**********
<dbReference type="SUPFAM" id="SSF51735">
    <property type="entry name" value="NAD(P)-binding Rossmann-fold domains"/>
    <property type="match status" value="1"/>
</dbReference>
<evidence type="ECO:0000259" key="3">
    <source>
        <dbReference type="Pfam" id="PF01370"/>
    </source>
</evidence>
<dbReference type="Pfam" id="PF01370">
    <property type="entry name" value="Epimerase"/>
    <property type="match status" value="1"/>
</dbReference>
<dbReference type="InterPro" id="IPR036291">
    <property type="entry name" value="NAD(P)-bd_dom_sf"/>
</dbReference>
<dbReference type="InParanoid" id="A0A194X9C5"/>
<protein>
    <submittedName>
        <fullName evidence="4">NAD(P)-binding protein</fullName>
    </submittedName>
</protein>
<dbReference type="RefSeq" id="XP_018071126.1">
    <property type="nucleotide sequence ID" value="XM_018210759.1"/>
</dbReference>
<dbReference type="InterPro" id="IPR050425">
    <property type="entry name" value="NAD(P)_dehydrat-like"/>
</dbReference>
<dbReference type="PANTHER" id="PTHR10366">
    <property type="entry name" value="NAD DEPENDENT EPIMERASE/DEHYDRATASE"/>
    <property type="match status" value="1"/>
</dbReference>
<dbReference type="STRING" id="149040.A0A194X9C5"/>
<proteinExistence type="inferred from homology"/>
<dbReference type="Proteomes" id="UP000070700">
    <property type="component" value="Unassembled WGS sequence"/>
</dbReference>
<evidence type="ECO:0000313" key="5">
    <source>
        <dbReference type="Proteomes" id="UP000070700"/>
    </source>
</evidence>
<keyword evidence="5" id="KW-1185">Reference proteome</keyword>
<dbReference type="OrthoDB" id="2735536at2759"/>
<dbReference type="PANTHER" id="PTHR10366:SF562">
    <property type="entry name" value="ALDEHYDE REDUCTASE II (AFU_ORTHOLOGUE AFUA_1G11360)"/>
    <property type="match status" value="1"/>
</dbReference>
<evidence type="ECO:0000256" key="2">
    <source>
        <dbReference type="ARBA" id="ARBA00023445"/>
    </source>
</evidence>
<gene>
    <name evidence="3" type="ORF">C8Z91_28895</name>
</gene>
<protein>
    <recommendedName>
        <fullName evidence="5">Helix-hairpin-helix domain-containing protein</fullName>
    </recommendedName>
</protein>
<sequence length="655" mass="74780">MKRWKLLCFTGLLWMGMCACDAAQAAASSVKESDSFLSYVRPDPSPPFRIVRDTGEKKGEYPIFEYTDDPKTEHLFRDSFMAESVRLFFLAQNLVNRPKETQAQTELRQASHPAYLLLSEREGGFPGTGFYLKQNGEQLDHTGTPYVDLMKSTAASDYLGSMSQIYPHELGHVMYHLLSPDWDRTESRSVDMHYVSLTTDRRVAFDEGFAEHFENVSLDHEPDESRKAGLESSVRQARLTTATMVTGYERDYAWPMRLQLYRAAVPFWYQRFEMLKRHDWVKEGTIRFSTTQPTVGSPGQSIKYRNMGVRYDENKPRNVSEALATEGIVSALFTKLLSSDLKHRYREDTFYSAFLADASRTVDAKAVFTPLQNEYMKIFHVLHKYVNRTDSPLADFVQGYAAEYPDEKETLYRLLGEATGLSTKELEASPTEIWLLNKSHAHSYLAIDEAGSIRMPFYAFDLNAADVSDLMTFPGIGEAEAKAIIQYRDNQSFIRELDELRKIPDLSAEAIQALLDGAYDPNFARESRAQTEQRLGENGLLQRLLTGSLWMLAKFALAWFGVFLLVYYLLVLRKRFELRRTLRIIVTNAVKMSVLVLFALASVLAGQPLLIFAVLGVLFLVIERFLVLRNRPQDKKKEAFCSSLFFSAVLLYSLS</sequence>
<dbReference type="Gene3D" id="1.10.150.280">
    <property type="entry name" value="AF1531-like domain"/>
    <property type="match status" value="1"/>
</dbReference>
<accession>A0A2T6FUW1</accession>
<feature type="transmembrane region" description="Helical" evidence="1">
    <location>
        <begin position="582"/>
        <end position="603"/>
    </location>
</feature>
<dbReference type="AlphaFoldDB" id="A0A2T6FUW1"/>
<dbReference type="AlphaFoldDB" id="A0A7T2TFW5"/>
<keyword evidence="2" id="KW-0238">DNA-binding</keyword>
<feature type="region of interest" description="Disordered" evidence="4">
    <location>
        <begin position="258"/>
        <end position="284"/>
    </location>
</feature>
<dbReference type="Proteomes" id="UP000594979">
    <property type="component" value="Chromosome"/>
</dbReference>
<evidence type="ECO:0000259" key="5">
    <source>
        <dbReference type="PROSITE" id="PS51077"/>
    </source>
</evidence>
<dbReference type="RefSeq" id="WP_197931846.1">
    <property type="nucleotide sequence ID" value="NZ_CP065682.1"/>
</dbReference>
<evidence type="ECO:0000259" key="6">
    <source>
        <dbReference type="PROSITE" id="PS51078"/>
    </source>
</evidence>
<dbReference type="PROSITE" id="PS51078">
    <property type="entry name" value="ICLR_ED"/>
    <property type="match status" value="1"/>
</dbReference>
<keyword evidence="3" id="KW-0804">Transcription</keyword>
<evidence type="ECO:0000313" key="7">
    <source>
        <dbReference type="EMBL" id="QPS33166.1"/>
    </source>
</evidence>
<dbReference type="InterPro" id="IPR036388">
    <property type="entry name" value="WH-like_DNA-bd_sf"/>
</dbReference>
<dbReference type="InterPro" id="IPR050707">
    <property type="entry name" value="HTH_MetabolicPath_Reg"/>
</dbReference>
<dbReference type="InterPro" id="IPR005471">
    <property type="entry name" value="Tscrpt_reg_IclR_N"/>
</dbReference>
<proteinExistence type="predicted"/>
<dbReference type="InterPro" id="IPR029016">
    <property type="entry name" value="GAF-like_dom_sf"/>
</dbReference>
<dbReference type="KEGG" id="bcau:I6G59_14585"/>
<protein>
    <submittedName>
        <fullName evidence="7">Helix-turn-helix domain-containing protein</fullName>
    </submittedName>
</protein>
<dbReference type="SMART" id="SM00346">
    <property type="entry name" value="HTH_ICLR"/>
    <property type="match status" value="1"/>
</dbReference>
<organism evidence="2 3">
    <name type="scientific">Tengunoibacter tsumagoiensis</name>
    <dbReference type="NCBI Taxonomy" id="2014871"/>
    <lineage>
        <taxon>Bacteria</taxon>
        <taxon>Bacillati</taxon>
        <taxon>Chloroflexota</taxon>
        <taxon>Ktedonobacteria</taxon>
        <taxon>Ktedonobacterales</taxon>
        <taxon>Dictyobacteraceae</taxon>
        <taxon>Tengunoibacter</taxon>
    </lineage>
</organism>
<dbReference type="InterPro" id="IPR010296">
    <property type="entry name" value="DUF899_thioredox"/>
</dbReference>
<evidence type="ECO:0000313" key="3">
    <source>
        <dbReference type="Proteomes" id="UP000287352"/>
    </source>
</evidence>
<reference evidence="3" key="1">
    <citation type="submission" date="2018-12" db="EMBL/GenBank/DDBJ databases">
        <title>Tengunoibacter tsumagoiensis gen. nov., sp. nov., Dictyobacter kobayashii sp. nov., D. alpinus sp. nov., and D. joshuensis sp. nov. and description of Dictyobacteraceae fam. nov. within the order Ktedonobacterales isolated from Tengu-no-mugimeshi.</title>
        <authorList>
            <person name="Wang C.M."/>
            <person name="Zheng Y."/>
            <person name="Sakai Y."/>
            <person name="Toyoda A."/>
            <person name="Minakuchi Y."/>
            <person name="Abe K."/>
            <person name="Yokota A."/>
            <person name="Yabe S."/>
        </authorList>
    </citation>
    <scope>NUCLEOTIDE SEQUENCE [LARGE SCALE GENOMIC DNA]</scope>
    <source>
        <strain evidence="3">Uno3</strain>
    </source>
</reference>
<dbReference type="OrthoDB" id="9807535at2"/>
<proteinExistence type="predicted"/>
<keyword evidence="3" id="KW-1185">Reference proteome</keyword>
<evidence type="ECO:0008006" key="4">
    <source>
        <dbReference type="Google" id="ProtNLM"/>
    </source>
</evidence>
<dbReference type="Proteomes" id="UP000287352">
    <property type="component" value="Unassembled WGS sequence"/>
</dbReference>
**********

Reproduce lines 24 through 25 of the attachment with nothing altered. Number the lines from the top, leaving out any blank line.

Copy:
    <property type="nucleotide sequence ID" value="XM_018210759.1"/>
</dbReference>